**Note** The overall process took me about 1 month to complete and cost around 10,000円 after you factor in fees, and transportation to and fro the testing site. I was able to pass the test in one go but since I am an automotive journalist, my job requires me to drive often so I’ve had a lot of experience driving in Japan and was used to the roads / signs. I also can speak Japanese which helps A TON!! **
1] The first step is you MUST have had your current valid driver’s license and can prove you have lived in Japan for at least 3 months. This means you need to have some type of VISA besides tourist AND be registered in your ward office!!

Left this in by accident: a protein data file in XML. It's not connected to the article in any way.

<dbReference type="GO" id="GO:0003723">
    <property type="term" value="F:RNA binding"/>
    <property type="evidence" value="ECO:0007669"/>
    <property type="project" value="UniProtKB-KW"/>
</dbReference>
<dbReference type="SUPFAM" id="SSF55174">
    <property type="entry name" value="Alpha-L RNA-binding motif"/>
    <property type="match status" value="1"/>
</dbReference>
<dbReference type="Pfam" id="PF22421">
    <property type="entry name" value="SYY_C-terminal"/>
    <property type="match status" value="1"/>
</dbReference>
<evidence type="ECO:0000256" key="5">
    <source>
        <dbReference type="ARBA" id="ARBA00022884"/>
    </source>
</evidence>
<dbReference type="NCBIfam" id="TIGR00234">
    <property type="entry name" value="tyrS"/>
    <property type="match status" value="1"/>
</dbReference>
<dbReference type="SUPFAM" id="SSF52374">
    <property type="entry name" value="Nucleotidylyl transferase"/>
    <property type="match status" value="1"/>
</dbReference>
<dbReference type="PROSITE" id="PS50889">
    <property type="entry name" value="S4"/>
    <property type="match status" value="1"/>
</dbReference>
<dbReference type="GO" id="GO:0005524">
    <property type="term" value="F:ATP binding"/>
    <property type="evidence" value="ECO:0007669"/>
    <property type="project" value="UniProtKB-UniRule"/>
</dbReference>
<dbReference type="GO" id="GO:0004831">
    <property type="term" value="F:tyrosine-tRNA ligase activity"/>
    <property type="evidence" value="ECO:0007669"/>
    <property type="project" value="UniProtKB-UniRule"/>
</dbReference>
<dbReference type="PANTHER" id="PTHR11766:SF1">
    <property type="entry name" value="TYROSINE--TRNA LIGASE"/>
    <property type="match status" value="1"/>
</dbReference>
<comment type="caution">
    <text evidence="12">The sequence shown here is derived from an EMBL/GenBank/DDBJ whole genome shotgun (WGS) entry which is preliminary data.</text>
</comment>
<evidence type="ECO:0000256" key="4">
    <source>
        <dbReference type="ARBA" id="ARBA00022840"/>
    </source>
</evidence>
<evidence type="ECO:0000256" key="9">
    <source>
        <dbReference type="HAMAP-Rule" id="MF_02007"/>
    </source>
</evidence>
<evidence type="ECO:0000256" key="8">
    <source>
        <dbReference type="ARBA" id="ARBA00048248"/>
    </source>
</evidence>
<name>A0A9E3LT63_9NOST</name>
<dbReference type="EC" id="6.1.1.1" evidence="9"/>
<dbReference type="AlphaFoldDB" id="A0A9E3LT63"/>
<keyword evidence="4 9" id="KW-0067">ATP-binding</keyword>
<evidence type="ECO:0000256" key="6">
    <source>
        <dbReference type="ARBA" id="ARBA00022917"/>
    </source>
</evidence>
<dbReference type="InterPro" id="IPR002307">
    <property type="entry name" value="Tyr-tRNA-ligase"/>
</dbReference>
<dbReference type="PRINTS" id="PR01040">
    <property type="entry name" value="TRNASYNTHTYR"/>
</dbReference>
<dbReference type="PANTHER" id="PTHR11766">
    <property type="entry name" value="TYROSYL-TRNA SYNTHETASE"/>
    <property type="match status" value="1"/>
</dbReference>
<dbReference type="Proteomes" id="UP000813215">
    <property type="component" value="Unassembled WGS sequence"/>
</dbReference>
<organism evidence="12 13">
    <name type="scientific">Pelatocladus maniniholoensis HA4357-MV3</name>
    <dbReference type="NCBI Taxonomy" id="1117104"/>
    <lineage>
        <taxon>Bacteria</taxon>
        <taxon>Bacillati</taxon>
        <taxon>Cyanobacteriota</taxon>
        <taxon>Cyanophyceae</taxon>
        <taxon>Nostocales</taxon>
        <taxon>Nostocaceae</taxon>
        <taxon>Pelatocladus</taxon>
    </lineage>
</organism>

2] To begin the translation process, you will first need to download the application form from the Japanese Automotive Federation (JAF) website [ ]. The form is pretty straight forward but you will need to make sure you have 3,000 円 for fee’s ( Cash only!)
3] Once the form is filled out and completed, you must head to the your nearest JAF Translation Office to hand in the form. Make sure to have your resident card on you! This process will take a few hours depending when you go. For me, it took about 2 hours.
4] With your newly acquired ‘Japanese Translation of Foreign Driver’s License’ ( Gaimen Kirikae), you can now head to your nearest drivers license center to really start the process.
5] Before going to the drivers license center ( I’m going to call it a DMV for now on) you must have a ton of documents on you. Without it, they will tell you to go home and not come back till you have it (not really but you will not be able to proceed without them)